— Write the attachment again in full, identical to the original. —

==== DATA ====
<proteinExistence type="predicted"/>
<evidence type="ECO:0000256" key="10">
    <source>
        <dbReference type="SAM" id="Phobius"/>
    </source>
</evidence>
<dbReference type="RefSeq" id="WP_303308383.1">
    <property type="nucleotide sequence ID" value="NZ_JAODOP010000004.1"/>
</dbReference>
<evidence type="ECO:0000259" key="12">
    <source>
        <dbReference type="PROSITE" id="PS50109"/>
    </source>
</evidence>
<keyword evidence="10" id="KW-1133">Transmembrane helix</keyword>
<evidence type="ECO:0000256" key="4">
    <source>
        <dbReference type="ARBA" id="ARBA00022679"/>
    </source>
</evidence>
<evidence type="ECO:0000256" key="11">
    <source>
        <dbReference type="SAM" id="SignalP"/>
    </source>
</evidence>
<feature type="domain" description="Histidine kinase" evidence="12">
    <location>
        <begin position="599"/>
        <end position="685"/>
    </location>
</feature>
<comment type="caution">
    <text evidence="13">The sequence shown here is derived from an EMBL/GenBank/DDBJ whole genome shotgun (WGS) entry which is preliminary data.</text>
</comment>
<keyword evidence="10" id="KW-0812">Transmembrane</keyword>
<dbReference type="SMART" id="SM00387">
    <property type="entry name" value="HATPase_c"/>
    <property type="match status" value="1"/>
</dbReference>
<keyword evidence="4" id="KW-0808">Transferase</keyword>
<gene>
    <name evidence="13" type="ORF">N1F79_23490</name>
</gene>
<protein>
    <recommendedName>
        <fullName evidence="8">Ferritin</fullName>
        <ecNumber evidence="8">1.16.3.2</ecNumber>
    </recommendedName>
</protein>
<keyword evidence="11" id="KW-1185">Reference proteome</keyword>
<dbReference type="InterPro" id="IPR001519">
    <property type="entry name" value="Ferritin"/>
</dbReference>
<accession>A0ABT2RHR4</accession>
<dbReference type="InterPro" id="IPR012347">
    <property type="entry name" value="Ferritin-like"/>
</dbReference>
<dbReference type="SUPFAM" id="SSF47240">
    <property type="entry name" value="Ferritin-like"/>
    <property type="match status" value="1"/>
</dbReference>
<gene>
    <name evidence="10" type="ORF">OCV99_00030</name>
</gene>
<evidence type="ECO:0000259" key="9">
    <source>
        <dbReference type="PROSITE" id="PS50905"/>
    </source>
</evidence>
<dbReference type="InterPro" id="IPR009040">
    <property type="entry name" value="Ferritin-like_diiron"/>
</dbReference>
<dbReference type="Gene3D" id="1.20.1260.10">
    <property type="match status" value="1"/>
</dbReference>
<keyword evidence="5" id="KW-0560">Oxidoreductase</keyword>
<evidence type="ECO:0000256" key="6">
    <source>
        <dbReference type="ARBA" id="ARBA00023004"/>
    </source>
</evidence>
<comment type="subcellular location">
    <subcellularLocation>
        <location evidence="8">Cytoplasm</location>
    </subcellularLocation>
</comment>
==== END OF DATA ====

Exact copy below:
<proteinExistence type="predicted"/>
<evidence type="ECO:0000256" key="10">
    <source>
        <dbReference type="SAM" id="Phobius"/>
    </source>
</evidence>
<dbReference type="RefSeq" id="WP_303308383.1">
    <property type="nucleotide sequence ID" value="NZ_JAODOP010000004.1"/>
</dbReference>
<evidence type="ECO:0000259" key="12">
    <source>
        <dbReference type="PROSITE" id="PS50109"/>
    </source>
</evidence>
<keyword evidence="10" id="KW-1133">Transmembrane helix</keyword>
<evidence type="ECO:0000256" key="4">
    <source>
        <dbReference type="ARBA" id="ARBA00022679"/>
    </source>
</evidence>
<evidence type="ECO:0000256" key="11">
    <source>
        <dbReference type="SAM" id="SignalP"/>
    </source>
</evidence>
<feature type="domain" description="Histidine kinase" evidence="12">
    <location>
        <begin position="599"/>
        <end position="685"/>
    </location>
</feature>
<comment type="caution">
    <text evidence="13">The sequence shown here is derived from an EMBL/GenBank/DDBJ whole genome shotgun (WGS) entry which is preliminary data.</text>
</comment>
<keyword evidence="10" id="KW-0812">Transmembrane</keyword>
<dbReference type="SMART" id="SM00387">
    <property type="entry name" value="HATPase_c"/>
    <property type="match status" value="1"/>
</dbReference>
<keyword evidence="4" id="KW-0808">Transferase</keyword>
<gene>
    <name evidence="13" type="ORF">N1F79_23490</name>
</gene>
<protein>
    <recommendedName>
        <fullName evidence="8">Ferritin</fullName>
        <ecNumber evidence="8">1.16.3.2</ecNumber>
    </recommendedName>
</protein>
<keyword evidence="11" id="KW-1185">Reference proteome</keyword>
<dbReference type="InterPro" id="IPR001519">
    <property type="entry name" value="Ferritin"/>
</dbReference>
<accession>A0ABT2RHR4</accession>
<dbReference type="InterPro" id="IPR012347">
    <property type="entry name" value="Ferritin-like"/>
</dbReference>
<dbReference type="SUPFAM" id="SSF47240">
    <property type="entry name" value="Ferritin-like"/>
    <property type="match status" value="1"/>
</dbReference>
<gene>
    <name evidence="10" type="ORF">OCV99_00030</name>
</gene>
<evidence type="ECO:0000259" key="9">
    <source>
        <dbReference type="PROSITE" id="PS50905"/>
    </source>
</evidence>
<dbReference type="InterPro" id="IPR009040">
    <property type="entry name" value="Ferritin-like_diiron"/>
</dbReference>
<dbReference type="Gene3D" id="1.20.1260.10">
    <property type="match status" value="1"/>
</dbReference>
<keyword evidence="5" id="KW-0560">Oxidoreductase</keyword>
<evidence type="ECO:0000256" key="6">
    <source>
        <dbReference type="ARBA" id="ARBA00023004"/>
    </source>
</evidence>
<comment type="subcellular location">
    <subcellularLocation>
        <location evidence="8">Cytoplasm</location>
    </subcellularLocation>
</comment>